Learning visual storytelling techniques and employing a myriad of shot styles will play a big role in helping you tell your story, Filmmakers use different shots and camera movements to convey emotion and affect the way the audience thinks and feels about the subject. Watch the Shot Styles and Composition instructional video and use the shot styles handout to practice.

Read the nine sentence story samples and use the template to write yours.

Storyboarding and Cinematography with the Nine Sentence Story

You are now beginning the process of translating the written story to the screen. Watch the Storyboarding instructional video, and the Nine Sentence Story movie samples and study how the nine sentence story #2 was translated to the screen. 

Download and print the storyboard PDF and storyboard your nine sentence story (aim for one storyboard per sentence so nine storyboards total).




Shooting, Collecting, and Creating Media

It’s time to shoot your video. Before cutting loose into production make sure you have established careful equipment checkout protocol and all students clearly understand their roles and responsibilities.




Editing, Exporting and Exhibition

Before beginning editing your footage, watch both the Music and Editing Styles instructional videos. And depending on what software you are using to edit your video, watch an online tutorial. Here are some software suggestions to help you decide what to use:



Tips for managing your media files & student release forms

Use this rubric to assess the filmmaking elements and digital storytelling process

Congratulations! You have made it through bootcamp and here is your Filmmaking Bootcamp certificate.

Media Gallery

Use this selection of youth-produced, teacher-produced, and professional films to inspire both you and your students with ideas for your own film projects in the classroom.

Click here to visit the Filmmaking Media Gallery.

Students Using Media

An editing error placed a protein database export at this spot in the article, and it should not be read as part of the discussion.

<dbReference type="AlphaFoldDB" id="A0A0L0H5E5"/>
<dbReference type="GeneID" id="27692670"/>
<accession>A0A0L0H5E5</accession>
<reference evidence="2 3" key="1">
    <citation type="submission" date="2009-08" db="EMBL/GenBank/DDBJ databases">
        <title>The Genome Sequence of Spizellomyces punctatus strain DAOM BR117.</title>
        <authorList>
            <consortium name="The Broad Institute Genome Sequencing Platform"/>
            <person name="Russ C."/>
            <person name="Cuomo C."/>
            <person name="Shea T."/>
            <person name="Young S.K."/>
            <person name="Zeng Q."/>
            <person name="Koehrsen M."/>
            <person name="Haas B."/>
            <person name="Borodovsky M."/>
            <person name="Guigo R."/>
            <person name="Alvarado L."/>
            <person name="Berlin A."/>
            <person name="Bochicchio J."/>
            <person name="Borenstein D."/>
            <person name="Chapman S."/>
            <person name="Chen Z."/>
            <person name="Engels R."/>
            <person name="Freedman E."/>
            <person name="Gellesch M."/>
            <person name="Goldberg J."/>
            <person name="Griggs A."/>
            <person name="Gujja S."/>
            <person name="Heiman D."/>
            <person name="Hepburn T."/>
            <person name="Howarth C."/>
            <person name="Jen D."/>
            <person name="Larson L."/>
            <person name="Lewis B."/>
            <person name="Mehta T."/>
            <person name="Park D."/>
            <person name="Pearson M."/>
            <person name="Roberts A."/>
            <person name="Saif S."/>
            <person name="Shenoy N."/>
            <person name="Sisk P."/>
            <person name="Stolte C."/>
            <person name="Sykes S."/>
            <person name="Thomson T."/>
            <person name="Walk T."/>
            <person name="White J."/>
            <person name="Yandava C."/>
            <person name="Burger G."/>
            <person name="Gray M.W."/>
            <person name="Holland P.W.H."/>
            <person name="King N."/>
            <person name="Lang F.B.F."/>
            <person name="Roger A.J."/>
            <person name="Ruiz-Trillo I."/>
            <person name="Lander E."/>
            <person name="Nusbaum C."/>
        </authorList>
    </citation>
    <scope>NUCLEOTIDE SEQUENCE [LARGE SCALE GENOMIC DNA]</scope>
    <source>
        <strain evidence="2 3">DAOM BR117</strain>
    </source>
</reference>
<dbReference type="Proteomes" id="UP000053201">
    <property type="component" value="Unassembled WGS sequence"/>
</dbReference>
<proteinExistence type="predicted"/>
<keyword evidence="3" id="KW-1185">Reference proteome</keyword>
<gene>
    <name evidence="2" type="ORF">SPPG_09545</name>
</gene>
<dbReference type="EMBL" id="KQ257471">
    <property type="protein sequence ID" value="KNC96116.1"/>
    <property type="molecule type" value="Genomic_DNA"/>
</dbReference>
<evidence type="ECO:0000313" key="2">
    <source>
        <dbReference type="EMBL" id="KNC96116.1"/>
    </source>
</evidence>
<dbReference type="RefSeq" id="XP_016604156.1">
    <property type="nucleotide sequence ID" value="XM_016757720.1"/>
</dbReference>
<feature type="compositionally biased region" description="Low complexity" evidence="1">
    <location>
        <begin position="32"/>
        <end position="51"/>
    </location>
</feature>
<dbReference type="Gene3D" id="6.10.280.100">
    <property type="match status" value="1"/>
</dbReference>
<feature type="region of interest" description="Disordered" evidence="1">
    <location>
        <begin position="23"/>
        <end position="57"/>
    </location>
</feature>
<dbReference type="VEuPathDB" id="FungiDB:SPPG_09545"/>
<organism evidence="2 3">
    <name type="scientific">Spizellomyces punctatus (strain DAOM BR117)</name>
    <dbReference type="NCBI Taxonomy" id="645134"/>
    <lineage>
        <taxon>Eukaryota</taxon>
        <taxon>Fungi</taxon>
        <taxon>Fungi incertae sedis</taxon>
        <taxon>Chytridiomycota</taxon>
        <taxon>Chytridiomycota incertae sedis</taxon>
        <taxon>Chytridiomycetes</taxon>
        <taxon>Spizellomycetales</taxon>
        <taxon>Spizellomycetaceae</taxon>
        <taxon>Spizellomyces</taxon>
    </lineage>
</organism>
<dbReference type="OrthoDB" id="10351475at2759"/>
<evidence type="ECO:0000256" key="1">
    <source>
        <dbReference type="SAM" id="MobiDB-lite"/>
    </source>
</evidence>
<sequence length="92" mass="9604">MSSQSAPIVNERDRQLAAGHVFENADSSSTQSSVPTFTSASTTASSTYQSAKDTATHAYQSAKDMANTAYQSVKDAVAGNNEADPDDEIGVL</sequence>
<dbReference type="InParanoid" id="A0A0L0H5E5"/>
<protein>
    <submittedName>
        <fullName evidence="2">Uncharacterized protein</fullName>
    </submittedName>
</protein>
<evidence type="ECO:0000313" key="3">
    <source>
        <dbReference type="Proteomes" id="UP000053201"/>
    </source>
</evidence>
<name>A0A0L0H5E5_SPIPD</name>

Tips for Implementing Filmmaking Projects in the Classroom



(Courtesy of

  • Establish and post classroom guidelines for technology use in visible places in the classroom and online.  A classroom guideline example is “Do not open or use the device until instructed.”
  • Arrange the classroom to monitor progress and minimize distractions.  Create seating charts based on the types of activities that students will do.  For group work, allow students to sit with other group members.  For individual work, arrange desks so that students face the screen rather than each other.
  • Display instructions for the day on the board and on the class website.  Include the types of technologies that the students will use such as the URLs (links) to any online resources, apps, or online educational resources.  Specify a time frame for each activity to help them pace themselves appropriately. 
  • Use a timer with a bell or buzzer. Display the timer in full view of the class so that students can pace themselves.
  •  Establish end-of-class routines when students put away electronic devices that include a reminder to students to save or backup their work and to electronically share or submit their work, if needed.  Consider developing a routine where students are responsible for recharging equipment after every class.
  • Conduct a mini-lesson on the issue of digital distractions in the classroom and the myth of multitasking. Have students take the horizontal line test and/or watch and discuss The Monkey Business Illusion.



  • Use evaluation rubrics for various stages of the project (click on the assessment page for some sample filmmaking rubrics).